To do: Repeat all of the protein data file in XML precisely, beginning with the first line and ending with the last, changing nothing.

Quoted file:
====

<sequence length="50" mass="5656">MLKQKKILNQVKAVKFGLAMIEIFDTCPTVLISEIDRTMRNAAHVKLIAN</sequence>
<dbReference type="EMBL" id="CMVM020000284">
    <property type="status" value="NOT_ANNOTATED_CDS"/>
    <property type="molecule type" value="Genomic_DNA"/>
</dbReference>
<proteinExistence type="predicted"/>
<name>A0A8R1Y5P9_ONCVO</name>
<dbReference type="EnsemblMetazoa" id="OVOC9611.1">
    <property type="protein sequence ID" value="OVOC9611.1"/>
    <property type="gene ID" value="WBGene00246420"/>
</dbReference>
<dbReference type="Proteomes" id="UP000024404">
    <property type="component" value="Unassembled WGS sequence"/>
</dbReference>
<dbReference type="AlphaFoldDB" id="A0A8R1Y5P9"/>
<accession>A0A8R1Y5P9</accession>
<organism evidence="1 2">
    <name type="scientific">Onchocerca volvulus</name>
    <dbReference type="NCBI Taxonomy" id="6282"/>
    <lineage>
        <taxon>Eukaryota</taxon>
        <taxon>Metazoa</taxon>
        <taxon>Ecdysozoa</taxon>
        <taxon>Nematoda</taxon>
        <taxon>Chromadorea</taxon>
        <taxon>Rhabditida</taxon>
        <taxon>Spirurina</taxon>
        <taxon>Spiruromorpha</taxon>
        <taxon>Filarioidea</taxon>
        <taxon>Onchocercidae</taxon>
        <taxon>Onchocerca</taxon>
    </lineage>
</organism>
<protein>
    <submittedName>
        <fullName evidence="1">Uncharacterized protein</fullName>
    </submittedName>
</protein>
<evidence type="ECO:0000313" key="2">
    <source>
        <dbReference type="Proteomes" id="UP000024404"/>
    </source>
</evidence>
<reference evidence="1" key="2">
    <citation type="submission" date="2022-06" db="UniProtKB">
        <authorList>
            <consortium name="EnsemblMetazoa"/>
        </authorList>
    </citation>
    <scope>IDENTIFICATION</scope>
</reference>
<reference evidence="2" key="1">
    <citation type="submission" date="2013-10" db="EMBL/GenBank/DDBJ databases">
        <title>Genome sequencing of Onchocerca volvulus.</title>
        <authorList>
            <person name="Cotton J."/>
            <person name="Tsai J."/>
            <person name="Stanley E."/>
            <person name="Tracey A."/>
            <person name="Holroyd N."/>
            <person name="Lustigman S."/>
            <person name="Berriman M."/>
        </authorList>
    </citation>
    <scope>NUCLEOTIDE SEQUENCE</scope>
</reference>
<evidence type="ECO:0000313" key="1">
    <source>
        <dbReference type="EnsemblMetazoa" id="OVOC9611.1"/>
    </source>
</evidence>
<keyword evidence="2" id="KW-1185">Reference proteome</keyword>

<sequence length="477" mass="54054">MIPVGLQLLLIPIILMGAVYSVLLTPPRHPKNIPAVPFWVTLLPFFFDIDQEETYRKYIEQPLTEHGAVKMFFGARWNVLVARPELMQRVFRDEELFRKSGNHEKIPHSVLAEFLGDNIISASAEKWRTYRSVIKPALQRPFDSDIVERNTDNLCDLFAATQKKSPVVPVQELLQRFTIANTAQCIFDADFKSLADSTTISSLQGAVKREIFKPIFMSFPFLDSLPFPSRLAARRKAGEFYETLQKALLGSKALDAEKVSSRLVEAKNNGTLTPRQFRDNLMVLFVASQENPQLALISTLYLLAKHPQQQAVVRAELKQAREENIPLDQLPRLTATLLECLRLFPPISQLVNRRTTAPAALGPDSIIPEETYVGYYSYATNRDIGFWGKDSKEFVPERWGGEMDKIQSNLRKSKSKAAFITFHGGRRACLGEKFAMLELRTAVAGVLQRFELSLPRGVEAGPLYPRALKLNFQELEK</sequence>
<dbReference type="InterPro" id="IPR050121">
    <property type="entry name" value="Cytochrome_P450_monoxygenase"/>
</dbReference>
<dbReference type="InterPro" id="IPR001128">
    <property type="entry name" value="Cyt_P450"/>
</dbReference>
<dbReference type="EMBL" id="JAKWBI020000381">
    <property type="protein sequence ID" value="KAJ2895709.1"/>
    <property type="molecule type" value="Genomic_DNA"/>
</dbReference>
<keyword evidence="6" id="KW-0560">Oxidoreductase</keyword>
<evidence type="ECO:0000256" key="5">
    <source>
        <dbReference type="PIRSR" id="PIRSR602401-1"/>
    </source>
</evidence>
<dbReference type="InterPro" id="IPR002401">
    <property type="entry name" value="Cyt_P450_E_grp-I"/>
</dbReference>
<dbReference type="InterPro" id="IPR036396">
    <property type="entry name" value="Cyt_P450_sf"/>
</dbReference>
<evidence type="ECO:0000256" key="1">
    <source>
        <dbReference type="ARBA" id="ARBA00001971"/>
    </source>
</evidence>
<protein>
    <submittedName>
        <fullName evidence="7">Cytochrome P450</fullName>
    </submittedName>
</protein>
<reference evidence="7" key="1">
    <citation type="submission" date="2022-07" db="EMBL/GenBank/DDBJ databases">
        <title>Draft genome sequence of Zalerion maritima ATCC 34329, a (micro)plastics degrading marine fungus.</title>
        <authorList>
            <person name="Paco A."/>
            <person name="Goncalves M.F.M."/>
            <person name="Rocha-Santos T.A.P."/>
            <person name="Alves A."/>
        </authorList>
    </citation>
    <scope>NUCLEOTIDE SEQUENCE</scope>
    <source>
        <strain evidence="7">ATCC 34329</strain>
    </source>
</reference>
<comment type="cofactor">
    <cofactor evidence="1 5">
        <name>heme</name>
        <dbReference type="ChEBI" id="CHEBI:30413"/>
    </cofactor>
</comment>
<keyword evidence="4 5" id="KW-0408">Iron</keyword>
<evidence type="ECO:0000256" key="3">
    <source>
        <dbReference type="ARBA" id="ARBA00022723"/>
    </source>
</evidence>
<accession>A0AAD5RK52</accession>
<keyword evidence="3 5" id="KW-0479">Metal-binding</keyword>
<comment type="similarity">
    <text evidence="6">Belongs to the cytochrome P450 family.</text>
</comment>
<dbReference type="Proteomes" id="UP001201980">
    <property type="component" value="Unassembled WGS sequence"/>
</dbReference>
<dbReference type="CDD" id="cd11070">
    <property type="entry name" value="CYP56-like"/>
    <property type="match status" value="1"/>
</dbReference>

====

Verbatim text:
<sequence length="50" mass="5656">MLKQKKILNQVKAVKFGLAMIEIFDTCPTVLISEIDRTMRNAAHVKLIAN</sequence>
<dbReference type="EMBL" id="CMVM020000284">
    <property type="status" value="NOT_ANNOTATED_CDS"/>
    <property type="molecule type" value="Genomic_DNA"/>
</dbReference>
<proteinExistence type="predicted"/>
<name>A0A8R1Y5P9_ONCVO</name>
<dbReference type="EnsemblMetazoa" id="OVOC9611.1">
    <property type="protein sequence ID" value="OVOC9611.1"/>
    <property type="gene ID" value="WBGene00246420"/>
</dbReference>
<dbReference type="Proteomes" id="UP000024404">
    <property type="component" value="Unassembled WGS sequence"/>
</dbReference>
<dbReference type="AlphaFoldDB" id="A0A8R1Y5P9"/>
<accession>A0A8R1Y5P9</accession>
<organism evidence="1 2">
    <name type="scientific">Onchocerca volvulus</name>
    <dbReference type="NCBI Taxonomy" id="6282"/>
    <lineage>
        <taxon>Eukaryota</taxon>
        <taxon>Metazoa</taxon>
        <taxon>Ecdysozoa</taxon>
        <taxon>Nematoda</taxon>
        <taxon>Chromadorea</taxon>
        <taxon>Rhabditida</taxon>
        <taxon>Spirurina</taxon>
        <taxon>Spiruromorpha</taxon>
        <taxon>Filarioidea</taxon>
        <taxon>Onchocercidae</taxon>
        <taxon>Onchocerca</taxon>
    </lineage>
</organism>
<protein>
    <submittedName>
        <fullName evidence="1">Uncharacterized protein</fullName>
    </submittedName>
</protein>
<evidence type="ECO:0000313" key="2">
    <source>
        <dbReference type="Proteomes" id="UP000024404"/>
    </source>
</evidence>
<reference evidence="1" key="2">
    <citation type="submission" date="2022-06" db="UniProtKB">
        <authorList>
            <consortium name="EnsemblMetazoa"/>
        </authorList>
    </citation>
    <scope>IDENTIFICATION</scope>
</reference>
<reference evidence="2" key="1">
    <citation type="submission" date="2013-10" db="EMBL/GenBank/DDBJ databases">
        <title>Genome sequencing of Onchocerca volvulus.</title>
        <authorList>
            <person name="Cotton J."/>
            <person name="Tsai J."/>
            <person name="Stanley E."/>
            <person name="Tracey A."/>
            <person name="Holroyd N."/>
            <person name="Lustigman S."/>
            <person name="Berriman M."/>
        </authorList>
    </citation>
    <scope>NUCLEOTIDE SEQUENCE</scope>
</reference>
<evidence type="ECO:0000313" key="1">
    <source>
        <dbReference type="EnsemblMetazoa" id="OVOC9611.1"/>
    </source>
</evidence>
<keyword evidence="2" id="KW-1185">Reference proteome</keyword>

<sequence length="477" mass="54054">MIPVGLQLLLIPIILMGAVYSVLLTPPRHPKNIPAVPFWVTLLPFFFDIDQEETYRKYIEQPLTEHGAVKMFFGARWNVLVARPELMQRVFRDEELFRKSGNHEKIPHSVLAEFLGDNIISASAEKWRTYRSVIKPALQRPFDSDIVERNTDNLCDLFAATQKKSPVVPVQELLQRFTIANTAQCIFDADFKSLADSTTISSLQGAVKREIFKPIFMSFPFLDSLPFPSRLAARRKAGEFYETLQKALLGSKALDAEKVSSRLVEAKNNGTLTPRQFRDNLMVLFVASQENPQLALISTLYLLAKHPQQQAVVRAELKQAREENIPLDQLPRLTATLLECLRLFPPISQLVNRRTTAPAALGPDSIIPEETYVGYYSYATNRDIGFWGKDSKEFVPERWGGEMDKIQSNLRKSKSKAAFITFHGGRRACLGEKFAMLELRTAVAGVLQRFELSLPRGVEAGPLYPRALKLNFQELEK</sequence>
<dbReference type="InterPro" id="IPR050121">
    <property type="entry name" value="Cytochrome_P450_monoxygenase"/>
</dbReference>
<dbReference type="InterPro" id="IPR001128">
    <property type="entry name" value="Cyt_P450"/>
</dbReference>
<dbReference type="EMBL" id="JAKWBI020000381">
    <property type="protein sequence ID" value="KAJ2895709.1"/>
    <property type="molecule type" value="Genomic_DNA"/>
</dbReference>
<keyword evidence="6" id="KW-0560">Oxidoreductase</keyword>
<evidence type="ECO:0000256" key="5">
    <source>
        <dbReference type="PIRSR" id="PIRSR602401-1"/>
    </source>
</evidence>
<dbReference type="InterPro" id="IPR002401">
    <property type="entry name" value="Cyt_P450_E_grp-I"/>
</dbReference>
<dbReference type="InterPro" id="IPR036396">
    <property type="entry name" value="Cyt_P450_sf"/>
</dbReference>
<evidence type="ECO:0000256" key="1">
    <source>
        <dbReference type="ARBA" id="ARBA00001971"/>
    </source>
</evidence>
<protein>
    <submittedName>
        <fullName evidence="7">Cytochrome P450</fullName>
    </submittedName>
</protein>
<reference evidence="7" key="1">
    <citation type="submission" date="2022-07" db="EMBL/GenBank/DDBJ databases">
        <title>Draft genome sequence of Zalerion maritima ATCC 34329, a (micro)plastics degrading marine fungus.</title>
        <authorList>
            <person name="Paco A."/>
            <person name="Goncalves M.F.M."/>
            <person name="Rocha-Santos T.A.P."/>
            <person name="Alves A."/>
        </authorList>
    </citation>
    <scope>NUCLEOTIDE SEQUENCE</scope>
    <source>
        <strain evidence="7">ATCC 34329</strain>
    </source>
</reference>
<comment type="cofactor">
    <cofactor evidence="1 5">
        <name>heme</name>
        <dbReference type="ChEBI" id="CHEBI:30413"/>
    </cofactor>
</comment>
<keyword evidence="4 5" id="KW-0408">Iron</keyword>
<evidence type="ECO:0000256" key="3">
    <source>
        <dbReference type="ARBA" id="ARBA00022723"/>
    </source>
</evidence>
<accession>A0AAD5RK52</accession>
<keyword evidence="3 5" id="KW-0479">Metal-binding</keyword>
<comment type="similarity">
    <text evidence="6">Belongs to the cytochrome P450 family.</text>
</comment>
<dbReference type="Proteomes" id="UP001201980">
    <property type="component" value="Unassembled WGS sequence"/>
</dbReference>
<dbReference type="CDD" id="cd11070">
    <property type="entry name" value="CYP56-like"/>
    <property type="match status" value="1"/>
</dbReference>